L.J. Hoes hit a homer and made a nice diving catch in last night’s Astros win over the A’s. Even better: he did it for his mom. Here’s Hoes after the game:
“It’s a really good feeling. Especially cause it was my mom’s birthday and that was the last thing she told me to do, was like, ‘Hit a homer for me.’ To be able to do that for her, it was a special thing.”
Now Mrs. Hoes, let’s mess with L.J.’s emotions: ask him to hit two doubles and reach on a catcher’s interference. Challenge your son to show you just how much he loves you.
Ken Harrelson has been broadcasting for decades but yesterday was his last one. As of today the Hawk has hung up his mic and entered retirement. He gone!
Harrelson, 77, who played in the majors for nine seasons with the A’s, Red Sox, Indians and Senators and led the AL in RBI in 1968. He was also the White Sox’ general manager for a single season in the mid-80s. That didn’t go well — he famously fired Tony La Russa and Dave Dombrowski and traded away a young Bobby Bonilla, but his career as a broadcaster went swimmingly.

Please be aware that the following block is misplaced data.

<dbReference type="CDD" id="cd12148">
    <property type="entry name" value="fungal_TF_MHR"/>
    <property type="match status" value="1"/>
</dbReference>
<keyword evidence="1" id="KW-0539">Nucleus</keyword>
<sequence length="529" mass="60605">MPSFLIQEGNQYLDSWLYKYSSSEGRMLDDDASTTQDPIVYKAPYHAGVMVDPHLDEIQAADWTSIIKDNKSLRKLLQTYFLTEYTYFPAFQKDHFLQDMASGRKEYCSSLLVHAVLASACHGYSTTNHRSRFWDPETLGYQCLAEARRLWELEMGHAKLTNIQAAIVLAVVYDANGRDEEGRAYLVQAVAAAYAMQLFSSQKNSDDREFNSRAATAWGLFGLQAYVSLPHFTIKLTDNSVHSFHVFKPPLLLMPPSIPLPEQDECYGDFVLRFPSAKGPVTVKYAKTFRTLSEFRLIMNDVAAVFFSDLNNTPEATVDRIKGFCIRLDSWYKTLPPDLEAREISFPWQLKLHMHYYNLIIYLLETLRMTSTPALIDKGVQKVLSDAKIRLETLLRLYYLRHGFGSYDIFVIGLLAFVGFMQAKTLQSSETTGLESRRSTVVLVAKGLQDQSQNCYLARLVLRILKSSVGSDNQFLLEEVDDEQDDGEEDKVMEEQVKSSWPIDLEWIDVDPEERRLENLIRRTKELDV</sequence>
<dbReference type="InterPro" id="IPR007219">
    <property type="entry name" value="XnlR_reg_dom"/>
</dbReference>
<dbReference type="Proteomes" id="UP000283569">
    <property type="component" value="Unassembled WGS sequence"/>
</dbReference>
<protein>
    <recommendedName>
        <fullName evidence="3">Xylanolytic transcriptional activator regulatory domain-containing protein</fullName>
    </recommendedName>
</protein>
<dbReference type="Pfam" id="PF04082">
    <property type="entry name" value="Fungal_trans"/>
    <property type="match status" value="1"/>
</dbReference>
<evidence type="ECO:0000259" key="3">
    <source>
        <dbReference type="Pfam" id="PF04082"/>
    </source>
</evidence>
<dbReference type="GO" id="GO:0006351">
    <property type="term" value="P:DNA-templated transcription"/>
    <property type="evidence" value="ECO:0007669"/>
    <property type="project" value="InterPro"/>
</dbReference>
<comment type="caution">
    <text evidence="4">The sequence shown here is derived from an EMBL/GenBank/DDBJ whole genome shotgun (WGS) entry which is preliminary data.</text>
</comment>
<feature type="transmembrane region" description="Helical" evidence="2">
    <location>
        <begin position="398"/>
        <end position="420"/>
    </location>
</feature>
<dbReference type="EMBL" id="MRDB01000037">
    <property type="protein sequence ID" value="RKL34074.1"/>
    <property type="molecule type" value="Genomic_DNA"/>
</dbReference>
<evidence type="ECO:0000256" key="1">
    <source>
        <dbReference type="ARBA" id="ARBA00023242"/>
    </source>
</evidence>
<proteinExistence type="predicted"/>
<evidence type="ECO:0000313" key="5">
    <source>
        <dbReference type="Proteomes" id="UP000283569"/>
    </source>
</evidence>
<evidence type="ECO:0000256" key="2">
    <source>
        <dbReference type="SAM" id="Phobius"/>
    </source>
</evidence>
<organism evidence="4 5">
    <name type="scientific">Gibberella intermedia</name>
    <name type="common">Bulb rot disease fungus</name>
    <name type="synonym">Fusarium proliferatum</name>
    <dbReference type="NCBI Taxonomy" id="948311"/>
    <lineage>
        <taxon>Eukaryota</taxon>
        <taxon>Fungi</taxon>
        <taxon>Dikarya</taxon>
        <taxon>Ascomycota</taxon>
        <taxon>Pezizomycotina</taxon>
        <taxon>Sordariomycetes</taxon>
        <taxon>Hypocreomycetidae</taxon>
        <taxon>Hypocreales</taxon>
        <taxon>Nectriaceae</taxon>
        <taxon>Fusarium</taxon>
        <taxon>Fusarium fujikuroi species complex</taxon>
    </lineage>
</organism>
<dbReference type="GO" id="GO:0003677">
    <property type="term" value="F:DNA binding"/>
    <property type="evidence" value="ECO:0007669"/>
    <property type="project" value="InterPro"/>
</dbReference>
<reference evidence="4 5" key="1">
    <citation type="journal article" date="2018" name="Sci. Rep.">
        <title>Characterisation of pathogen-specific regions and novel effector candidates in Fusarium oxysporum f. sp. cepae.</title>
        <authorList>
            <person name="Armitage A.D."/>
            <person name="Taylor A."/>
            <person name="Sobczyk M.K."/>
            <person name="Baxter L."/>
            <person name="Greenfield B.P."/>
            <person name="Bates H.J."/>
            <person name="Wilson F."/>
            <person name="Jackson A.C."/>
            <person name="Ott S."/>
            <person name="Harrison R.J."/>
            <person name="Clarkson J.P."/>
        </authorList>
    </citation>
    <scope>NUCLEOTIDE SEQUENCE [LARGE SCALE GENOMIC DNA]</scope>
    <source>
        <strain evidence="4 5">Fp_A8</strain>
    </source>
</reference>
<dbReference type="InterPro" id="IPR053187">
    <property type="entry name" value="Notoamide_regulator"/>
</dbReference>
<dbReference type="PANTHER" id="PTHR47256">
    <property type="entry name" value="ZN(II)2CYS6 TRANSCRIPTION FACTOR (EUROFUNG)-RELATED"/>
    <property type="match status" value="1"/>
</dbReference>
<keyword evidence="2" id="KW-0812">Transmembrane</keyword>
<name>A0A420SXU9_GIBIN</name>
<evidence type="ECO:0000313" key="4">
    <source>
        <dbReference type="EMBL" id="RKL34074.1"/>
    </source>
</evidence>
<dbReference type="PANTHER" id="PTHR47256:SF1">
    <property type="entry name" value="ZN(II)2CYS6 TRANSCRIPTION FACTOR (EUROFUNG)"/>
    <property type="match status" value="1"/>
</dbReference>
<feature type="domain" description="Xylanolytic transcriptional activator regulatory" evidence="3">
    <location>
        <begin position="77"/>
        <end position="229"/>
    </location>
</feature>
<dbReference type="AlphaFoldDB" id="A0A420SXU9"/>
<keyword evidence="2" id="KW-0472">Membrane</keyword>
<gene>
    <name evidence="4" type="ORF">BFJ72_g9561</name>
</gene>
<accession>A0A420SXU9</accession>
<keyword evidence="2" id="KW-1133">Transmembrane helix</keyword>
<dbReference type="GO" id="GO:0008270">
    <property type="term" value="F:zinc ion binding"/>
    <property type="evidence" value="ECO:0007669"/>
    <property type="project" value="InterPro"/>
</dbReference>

Harrelson served as a Red Sox broadcaster from 1975 through 1981. Despite his reputation as an unrepentant homer for his White Sox — who he called “the good guys,” as opposed to the “bad guys” playing them — he was actually fired as a Red Sox broadcaster for being critical of ownership. He then embarked on his first stint with the White Sox before his move into the front office, worked as a Yankees broadcaster from 1987-88 and worked games for NBC’s Game of the Week in the mid-1980s as well. He then returned to call games for the White Sox in 1990 and the rest is history.
Hawk will still be a team ambassador for Chicago so he not totally gone, but the White Sox broadcast booth is entering a new era.